More than 65 years after his historic debut in the Major Leagues, it is pretty remarkable that “42″ is the first feature film to chronicle Jackie Robinson’s struggles and triumphs to come out after his playing career ended (“The Jackie Robinson Story” came out in 1950, which starred Robinson himself during his time with the Dodgers). So much of Robinson’s legendary breakthrough of becoming the first African-American ballplayer to play in the MLB has been so well chronicled, it leaves very little for a director to uncover for a movie. While “42″ does not reveal any new secrets of Robinson’s story, it accomplishes the goal of conveying to the audience the accuracies of an American hero’s journey.
For me, the most interesting part of the movie was the part that previously was the least publicized, which is Robinson’s time in the minors with the Montreal Royals. An extremely powerful part of the movie occurs at a gas station in Missouri, as the Royals are on their way to Chicago. The team gets off the bus and the station attendant begins to pump gas into the team bus as Robinson heads towards the bathroom. He is informed by the worker that because he’s black, he can’t use the white-only bathroom. In an act of defiance, Robinson tells the worker to stop pumping gas, only to have the worker give in and let him use the bathroom. This is a great example of a constant theme throughout the movie; that Robinson was mentally and morally strong enough to be the African-American player to take this leap.
Jackie Robinson is played by Chadwick Boseman, who before this had little movie and more TV acting experience. Boseman performs best when acting as the strong and confident Robinson, both on and off the field. His performance is pretty believable when on the diamond, where Robinson was known to be extremely confident, even bordering on cocky. The scene where Robinson goes into the dugout tunnel and breaks his bat over his anguish of being verbally abused is very dramatic, and Boseman’s portrayal as Robinson with Branch Rickey is a turning point in the movie.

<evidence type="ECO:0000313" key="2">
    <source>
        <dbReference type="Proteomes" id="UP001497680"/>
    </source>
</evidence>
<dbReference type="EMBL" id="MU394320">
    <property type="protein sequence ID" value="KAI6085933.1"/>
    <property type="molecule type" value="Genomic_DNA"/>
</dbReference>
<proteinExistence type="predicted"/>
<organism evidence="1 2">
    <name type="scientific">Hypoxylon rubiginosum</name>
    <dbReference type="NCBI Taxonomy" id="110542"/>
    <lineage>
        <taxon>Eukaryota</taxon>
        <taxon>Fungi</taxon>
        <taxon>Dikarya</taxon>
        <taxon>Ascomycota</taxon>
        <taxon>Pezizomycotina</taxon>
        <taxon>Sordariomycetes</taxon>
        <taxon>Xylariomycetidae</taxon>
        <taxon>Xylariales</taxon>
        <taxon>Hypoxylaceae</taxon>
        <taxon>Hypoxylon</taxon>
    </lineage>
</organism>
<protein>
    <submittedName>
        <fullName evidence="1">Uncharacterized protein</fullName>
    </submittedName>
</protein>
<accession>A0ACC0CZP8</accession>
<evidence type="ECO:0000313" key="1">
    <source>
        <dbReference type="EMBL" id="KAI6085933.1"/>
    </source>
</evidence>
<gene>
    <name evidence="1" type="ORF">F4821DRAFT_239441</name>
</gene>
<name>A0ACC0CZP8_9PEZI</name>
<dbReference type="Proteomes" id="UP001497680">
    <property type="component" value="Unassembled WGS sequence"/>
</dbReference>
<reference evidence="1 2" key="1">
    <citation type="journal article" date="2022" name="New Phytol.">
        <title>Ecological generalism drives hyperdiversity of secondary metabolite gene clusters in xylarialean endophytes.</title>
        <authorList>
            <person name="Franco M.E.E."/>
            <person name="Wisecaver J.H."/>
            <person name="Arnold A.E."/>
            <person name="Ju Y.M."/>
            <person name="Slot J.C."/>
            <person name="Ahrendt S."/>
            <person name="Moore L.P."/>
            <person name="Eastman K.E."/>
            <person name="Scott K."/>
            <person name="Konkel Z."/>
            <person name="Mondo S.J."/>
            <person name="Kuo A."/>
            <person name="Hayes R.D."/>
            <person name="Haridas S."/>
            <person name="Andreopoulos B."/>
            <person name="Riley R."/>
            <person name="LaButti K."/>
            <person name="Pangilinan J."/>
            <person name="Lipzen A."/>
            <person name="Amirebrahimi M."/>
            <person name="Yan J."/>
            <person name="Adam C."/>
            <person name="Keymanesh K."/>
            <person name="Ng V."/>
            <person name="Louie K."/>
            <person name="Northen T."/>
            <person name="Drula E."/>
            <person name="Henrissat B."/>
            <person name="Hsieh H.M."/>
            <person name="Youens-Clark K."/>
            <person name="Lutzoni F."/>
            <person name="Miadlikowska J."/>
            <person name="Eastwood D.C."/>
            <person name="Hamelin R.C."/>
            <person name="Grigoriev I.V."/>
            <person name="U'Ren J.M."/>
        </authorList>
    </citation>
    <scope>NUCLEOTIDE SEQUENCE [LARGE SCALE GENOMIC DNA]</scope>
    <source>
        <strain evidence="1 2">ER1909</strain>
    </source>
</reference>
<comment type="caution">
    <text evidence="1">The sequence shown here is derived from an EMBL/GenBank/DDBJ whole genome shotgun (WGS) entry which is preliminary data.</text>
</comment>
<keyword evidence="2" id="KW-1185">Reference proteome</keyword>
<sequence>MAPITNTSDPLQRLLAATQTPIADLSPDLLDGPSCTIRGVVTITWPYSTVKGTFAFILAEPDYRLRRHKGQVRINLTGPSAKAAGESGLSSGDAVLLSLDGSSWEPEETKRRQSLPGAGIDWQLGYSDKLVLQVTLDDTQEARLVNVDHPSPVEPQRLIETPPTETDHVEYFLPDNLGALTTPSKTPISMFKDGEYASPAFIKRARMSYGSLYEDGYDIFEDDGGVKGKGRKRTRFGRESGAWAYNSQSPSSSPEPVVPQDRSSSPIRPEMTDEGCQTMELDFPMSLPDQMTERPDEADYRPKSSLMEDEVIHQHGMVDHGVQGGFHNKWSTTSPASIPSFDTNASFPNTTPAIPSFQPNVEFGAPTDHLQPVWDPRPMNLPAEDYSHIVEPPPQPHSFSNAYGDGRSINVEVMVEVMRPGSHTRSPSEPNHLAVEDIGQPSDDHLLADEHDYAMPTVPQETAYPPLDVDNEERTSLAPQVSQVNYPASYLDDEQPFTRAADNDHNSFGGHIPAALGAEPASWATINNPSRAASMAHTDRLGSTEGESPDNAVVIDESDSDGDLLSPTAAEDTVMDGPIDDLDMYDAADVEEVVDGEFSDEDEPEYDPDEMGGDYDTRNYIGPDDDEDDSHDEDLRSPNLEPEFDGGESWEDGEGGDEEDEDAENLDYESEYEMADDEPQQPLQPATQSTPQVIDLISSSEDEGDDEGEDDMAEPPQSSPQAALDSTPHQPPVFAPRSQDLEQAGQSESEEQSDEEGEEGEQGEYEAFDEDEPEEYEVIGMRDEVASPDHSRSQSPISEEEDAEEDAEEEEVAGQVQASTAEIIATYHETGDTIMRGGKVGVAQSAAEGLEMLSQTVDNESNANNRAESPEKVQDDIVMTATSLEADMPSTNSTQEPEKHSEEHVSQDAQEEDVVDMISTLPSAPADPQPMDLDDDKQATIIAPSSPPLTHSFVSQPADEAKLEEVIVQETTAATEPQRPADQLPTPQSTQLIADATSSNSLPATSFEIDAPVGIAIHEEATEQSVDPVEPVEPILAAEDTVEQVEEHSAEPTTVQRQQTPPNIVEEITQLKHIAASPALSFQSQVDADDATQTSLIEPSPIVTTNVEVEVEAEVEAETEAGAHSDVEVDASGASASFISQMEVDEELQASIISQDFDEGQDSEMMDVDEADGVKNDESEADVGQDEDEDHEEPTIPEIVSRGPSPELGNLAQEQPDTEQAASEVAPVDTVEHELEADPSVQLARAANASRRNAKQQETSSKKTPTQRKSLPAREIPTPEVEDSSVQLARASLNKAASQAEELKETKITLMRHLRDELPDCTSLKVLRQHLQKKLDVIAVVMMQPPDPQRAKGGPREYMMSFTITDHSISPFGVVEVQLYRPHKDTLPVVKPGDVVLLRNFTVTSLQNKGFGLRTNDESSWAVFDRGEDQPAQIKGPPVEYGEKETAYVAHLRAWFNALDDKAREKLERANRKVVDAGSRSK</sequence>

Harrison Ford, who reportedly did not know much about baseball before being cast as Dodgers owner Branch Rickey, did a solid job of displaying the conviction with which Rickey went about his decision to sign and play Robinson. The real-life Rickey, just as was portrayed by Ford in the movie, had to continuously remind Robinson that he could under no circumstances fight back or show weakness. Ford’s dialogue, especially in the start of the movie, hits home with the audience, and does a convincing job conveying the amount of importance Rickey put on Robinson and the struggles he knew he would endure.
The film’s greatest strengths are it’s historical accuracies and emphasis placed on the relationships that existed between the characters. The director, Brian Helgeland, would have done Robinson a disservice by including elements that didn’t actually exist. The detail in which the baseball scenes were written, while not necessarily word-for-word renditions, served the purpose of keeping the day-to-day struggles on and off the field for Robinson compelling. The dynamic of the Dodger locker room was strongly emphasized as well. For example, Dodger manager Leo Durocher’s (Christopher Meloni) tirade in front of the team explaining Robinson’s place on the team is a perfect snapshot of the different views those on the team had of Robinson leading up to his debut.
My criticisms of the movie stem mostly from a predictable plot line and weak, one might say cheesy, dialogue throughout its entirety. When I first saw the trailer, it made me think the movie from start to finish would be hard-hitting and be filled with engaging dialogue. However, most of the lines from the trailer, including Rickey’s “I want a player who’s got the guts not to fight back” and Robinson’s “I’m not going anywhere! I’m right here”, seem out of place and forced in their actual scenes. As far as the predictability is concerned, a person with no baseball background could have foreseen the ending 15 minutes into the movie. The movie didn’t really reveal any details that were previously unknown, outside of the half an hour spent on Robinson’s time with the Royals. Some new facts about Robinson’s Major League tenure or those involved with his story would have been refreshing.
Overall, this movie served its purpose. It accurately chronicled the story of Jackie Robinson from Negro League star to Major League Baseball and American icon. While certainly not a future Academy Award nominee for Best Film, “42″ is a must-see for any baseball fan, and especially in light of NBA player Jason Collins coming out as gay this past week, goes to show how far we have come as a society since 1947.
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